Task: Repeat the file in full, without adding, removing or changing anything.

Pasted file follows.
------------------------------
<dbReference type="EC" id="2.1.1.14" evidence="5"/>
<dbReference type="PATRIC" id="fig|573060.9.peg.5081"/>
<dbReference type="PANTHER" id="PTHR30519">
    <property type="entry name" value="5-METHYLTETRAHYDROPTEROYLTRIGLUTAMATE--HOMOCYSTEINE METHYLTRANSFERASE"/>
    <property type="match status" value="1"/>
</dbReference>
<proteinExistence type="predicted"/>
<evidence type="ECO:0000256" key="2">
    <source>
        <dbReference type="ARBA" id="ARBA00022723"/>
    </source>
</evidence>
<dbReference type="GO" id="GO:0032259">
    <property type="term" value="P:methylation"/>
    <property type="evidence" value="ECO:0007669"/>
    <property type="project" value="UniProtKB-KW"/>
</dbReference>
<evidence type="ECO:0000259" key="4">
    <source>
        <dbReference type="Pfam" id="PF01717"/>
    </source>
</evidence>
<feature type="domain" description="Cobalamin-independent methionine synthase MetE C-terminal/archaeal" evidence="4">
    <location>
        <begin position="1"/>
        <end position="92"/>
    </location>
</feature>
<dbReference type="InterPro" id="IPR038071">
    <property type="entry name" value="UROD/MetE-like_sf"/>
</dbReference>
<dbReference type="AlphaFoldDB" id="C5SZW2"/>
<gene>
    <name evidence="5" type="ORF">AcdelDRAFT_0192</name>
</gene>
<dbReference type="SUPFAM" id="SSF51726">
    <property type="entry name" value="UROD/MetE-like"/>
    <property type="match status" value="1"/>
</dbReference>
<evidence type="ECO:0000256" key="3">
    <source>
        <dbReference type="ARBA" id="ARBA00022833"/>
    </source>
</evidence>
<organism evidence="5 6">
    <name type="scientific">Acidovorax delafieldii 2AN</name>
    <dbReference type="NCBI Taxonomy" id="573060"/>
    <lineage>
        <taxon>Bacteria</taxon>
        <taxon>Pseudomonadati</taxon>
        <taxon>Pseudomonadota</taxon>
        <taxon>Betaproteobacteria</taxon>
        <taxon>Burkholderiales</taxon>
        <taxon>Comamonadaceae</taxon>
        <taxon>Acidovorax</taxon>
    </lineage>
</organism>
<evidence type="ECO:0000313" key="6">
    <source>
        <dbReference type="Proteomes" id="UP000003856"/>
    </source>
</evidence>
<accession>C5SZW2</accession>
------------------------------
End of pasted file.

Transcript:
<dbReference type="EC" id="2.1.1.14" evidence="5"/>
<dbReference type="PATRIC" id="fig|573060.9.peg.5081"/>
<dbReference type="PANTHER" id="PTHR30519">
    <property type="entry name" value="5-METHYLTETRAHYDROPTEROYLTRIGLUTAMATE--HOMOCYSTEINE METHYLTRANSFERASE"/>
    <property type="match status" value="1"/>
</dbReference>
<proteinExistence type="predicted"/>
<evidence type="ECO:0000256" key="2">
    <source>
        <dbReference type="ARBA" id="ARBA00022723"/>
    </source>
</evidence>
<dbReference type="GO" id="GO:0032259">
    <property type="term" value="P:methylation"/>
    <property type="evidence" value="ECO:0007669"/>
    <property type="project" value="UniProtKB-KW"/>
</dbReference>
<evidence type="ECO:0000259" key="4">
    <source>
        <dbReference type="Pfam" id="PF01717"/>
    </source>
</evidence>
<feature type="domain" description="Cobalamin-independent methionine synthase MetE C-terminal/archaeal" evidence="4">
    <location>
        <begin position="1"/>
        <end position="92"/>
    </location>
</feature>
<dbReference type="InterPro" id="IPR038071">
    <property type="entry name" value="UROD/MetE-like_sf"/>
</dbReference>
<dbReference type="AlphaFoldDB" id="C5SZW2"/>
<gene>
    <name evidence="5" type="ORF">AcdelDRAFT_0192</name>
</gene>
<dbReference type="SUPFAM" id="SSF51726">
    <property type="entry name" value="UROD/MetE-like"/>
    <property type="match status" value="1"/>
</dbReference>
<evidence type="ECO:0000256" key="3">
    <source>
        <dbReference type="ARBA" id="ARBA00022833"/>
    </source>
</evidence>
<organism evidence="5 6">
    <name type="scientific">Acidovorax delafieldii 2AN</name>
    <dbReference type="NCBI Taxonomy" id="573060"/>
    <lineage>
        <taxon>Bacteria</taxon>
        <taxon>Pseudomonadati</taxon>
        <taxon>Pseudomonadota</taxon>
        <taxon>Betaproteobacteria</taxon>
        <taxon>Burkholderiales</taxon>
        <taxon>Comamonadaceae</taxon>
        <taxon>Acidovorax</taxon>
    </lineage>
</organism>
<evidence type="ECO:0000313" key="6">
    <source>
        <dbReference type="Proteomes" id="UP000003856"/>
    </source>
</evidence>
<accession>C5SZW2</accession>